Open-parcels measure at issue before council

The Baltimore Sun

Howard County Council members hope to resolve their differences today on several bills and resolutions set for a July 7 vote, including one intended to help preserve small, open lots in older, developed neighborhoods.

The bill, introduced by council chairman Courtney Watson, an Ellicott City Democrat, would allow the owners of developable lots to sell the building rights, leaving the lots vacant and preventing large new homes from popping up amid staid, more traditional homes.

Builders who buy these rights would get a 10 percent density increase, allowing more new homes to rise on parcels of more than 15 acres in certain zones. The county planning board approved it unanimously.

But some council members and residents have questions about where those new homes would end up, and whether the public should have an opportunity to influence the process.

At the public hearing the council held Monday night, Watson said the bill "is about neighborhood preservation." But Joan Lancos, a former county planning board member and chairman, opposed the measure.

"It's a mistake. It moves the problem from one place to another," she said. "Residents have no say. It's a private deal."

Lancos and others are worried that Riverdale, a 264-home mixed-use project on 30 acres slated to be built on property in the northeast corner of the intersection of Route 32 and Cedar Lane that she and others oppose could end up with additional housing.

Several residents of Columbia asked that the bill be tabled, despite Watson's announcement at the hearing that she plans to withdraw a separate resolution asking county officials to consider Columbia as a possible destination for building rights despite its unique zoning.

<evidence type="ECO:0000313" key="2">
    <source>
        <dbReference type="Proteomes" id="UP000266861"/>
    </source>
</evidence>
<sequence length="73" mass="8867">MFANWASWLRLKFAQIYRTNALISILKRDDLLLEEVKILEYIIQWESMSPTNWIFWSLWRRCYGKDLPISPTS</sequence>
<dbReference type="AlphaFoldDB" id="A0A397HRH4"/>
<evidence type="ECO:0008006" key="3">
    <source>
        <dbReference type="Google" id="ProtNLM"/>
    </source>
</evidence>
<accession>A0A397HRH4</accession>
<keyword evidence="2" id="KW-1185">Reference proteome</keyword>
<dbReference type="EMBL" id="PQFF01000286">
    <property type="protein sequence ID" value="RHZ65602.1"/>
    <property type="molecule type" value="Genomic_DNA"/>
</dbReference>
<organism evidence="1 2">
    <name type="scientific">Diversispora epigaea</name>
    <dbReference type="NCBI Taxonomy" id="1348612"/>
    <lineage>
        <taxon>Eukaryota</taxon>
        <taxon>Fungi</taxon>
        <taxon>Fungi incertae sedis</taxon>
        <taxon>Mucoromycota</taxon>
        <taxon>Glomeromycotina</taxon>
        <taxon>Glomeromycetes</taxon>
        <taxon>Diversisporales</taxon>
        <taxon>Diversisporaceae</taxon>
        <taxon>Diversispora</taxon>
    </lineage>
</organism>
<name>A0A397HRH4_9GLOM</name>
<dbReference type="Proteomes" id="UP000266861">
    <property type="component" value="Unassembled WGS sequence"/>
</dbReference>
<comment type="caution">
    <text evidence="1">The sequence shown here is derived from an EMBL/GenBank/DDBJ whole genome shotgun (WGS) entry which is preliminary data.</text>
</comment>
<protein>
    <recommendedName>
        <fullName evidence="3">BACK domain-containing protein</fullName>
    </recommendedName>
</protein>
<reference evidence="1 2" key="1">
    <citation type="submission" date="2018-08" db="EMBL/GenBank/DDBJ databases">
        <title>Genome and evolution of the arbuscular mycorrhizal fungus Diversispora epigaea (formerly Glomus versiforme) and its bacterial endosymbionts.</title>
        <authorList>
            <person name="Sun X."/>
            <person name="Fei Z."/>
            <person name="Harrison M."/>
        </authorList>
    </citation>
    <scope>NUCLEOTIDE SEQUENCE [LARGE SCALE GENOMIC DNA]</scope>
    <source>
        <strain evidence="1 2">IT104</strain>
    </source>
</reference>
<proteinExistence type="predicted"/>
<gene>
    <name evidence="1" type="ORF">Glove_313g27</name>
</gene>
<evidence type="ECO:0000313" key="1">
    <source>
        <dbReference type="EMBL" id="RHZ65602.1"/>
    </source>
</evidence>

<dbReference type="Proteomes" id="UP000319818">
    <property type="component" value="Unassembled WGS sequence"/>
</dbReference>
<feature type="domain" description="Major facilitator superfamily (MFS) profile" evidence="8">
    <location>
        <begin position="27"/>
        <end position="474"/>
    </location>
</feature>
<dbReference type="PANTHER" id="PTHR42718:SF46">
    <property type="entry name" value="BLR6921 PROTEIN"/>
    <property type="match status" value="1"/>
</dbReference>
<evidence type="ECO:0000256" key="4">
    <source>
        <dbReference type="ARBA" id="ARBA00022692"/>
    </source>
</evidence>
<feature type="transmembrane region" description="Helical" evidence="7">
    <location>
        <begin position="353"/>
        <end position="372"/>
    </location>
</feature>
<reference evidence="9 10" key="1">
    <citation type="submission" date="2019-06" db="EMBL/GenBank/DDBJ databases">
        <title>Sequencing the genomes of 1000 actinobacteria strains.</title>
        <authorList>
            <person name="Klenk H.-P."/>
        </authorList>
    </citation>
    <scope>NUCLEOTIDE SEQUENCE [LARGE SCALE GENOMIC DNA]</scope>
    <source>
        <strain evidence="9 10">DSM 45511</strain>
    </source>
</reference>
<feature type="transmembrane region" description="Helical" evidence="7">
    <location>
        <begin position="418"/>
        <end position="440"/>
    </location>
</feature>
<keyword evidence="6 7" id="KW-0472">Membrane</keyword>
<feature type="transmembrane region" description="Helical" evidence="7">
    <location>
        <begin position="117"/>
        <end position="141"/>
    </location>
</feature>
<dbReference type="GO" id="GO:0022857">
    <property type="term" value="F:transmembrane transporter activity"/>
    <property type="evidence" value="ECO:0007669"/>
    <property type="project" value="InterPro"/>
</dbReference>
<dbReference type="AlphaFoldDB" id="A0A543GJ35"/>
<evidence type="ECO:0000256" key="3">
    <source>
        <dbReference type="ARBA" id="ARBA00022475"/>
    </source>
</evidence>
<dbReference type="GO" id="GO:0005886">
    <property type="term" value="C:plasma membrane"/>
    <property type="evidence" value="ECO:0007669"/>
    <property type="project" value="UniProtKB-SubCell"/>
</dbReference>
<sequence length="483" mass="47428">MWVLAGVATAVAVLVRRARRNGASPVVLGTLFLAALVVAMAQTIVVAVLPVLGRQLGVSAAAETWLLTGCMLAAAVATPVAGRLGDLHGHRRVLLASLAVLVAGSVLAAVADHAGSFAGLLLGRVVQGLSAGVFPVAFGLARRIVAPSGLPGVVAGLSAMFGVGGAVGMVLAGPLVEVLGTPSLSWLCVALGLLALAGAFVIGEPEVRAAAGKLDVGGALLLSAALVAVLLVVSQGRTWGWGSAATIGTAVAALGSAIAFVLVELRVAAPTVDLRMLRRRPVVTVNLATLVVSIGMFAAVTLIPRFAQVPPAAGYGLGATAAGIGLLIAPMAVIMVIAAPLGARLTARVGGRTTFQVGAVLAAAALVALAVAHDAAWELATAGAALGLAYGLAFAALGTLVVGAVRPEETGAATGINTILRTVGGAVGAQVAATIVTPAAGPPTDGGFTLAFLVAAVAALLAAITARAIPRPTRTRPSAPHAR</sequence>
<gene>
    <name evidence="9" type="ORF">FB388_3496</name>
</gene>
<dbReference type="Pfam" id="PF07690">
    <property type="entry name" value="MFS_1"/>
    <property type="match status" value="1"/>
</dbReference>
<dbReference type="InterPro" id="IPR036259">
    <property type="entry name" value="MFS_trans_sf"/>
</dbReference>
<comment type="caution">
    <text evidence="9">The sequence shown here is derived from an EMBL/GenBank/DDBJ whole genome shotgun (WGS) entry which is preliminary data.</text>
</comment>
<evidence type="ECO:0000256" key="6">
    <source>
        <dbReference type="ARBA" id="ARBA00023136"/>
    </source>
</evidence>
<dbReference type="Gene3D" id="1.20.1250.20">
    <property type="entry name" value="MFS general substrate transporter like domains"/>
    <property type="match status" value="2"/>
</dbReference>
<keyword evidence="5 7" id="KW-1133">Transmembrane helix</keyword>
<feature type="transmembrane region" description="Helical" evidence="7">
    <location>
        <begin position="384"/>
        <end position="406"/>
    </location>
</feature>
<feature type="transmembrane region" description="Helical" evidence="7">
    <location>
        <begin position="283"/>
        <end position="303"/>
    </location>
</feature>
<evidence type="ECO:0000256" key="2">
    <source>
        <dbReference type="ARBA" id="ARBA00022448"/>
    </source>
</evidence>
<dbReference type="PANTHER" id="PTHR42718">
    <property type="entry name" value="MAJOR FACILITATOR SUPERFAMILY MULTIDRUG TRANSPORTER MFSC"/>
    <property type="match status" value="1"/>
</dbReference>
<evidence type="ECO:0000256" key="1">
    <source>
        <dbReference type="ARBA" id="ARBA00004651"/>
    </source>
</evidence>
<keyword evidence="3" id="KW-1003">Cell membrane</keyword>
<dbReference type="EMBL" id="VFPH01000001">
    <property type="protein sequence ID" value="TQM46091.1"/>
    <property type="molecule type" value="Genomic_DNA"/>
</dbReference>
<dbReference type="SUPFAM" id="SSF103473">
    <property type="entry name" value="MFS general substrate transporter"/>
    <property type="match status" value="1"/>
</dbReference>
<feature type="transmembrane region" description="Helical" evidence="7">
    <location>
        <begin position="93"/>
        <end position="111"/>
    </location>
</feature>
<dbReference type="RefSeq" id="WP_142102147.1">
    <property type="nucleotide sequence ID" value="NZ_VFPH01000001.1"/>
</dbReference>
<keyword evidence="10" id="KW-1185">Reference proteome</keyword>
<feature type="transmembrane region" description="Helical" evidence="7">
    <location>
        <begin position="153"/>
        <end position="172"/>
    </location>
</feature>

Columbia's New Town zoning is due for a prolonged county review and revision later this year, after plans for central Columbia's redevelopment are submitted by General Growth Properties.

Still, council member Jen Terrasa, a North Laurel-Savage Democrat, pointed out that various parcels of land throughout Columbia are not legally part of the town, and so could accept transferred building rights, too.

"If we knew where the receiving parcels were, we could comment on this," she said.

Later, county planning director Marsha McLaughlin said she'd try to produce a map for council members for today's 12:30 p.m. session.

Watson got support from the Greater Elkridge Community Association, the Howard County Citizens Association, the League of Women Voters, and the county Chamber of Commerce. Greg Lowe, the chamber spokesman, noted that the bill would create an option for landowners, not require them to sell their rights.

"We're trying to preserve the integrity of existing, established neighborhoods," Watson said. Her bill could be one more tool to do that, she said.

But Angie Boyter of Ellicott City, another supporter of the concept, also expressed some worries.

"I do not want to solve my problem to create one in another area," she said.

Diane Butler, representing the St. John's Lane Community Association, said infill - building new homes on small lots - has created flooding and drainage problems and has cost her area large mature trees.

"Infill is destroying our neighborhood," she said. "We have had developers use every loophole in the law against us."

Developers of new projects can plan for a few extra units and fit them in from the start.

Michael Laureno of Ellicott City said his surplus 3.3-acre lot is a prime example of what the bill would do.

"We consider that our bank account - our daughter's college education," he said.

The bill would allow him to sell the building rights rather than develop the property for three new homes.

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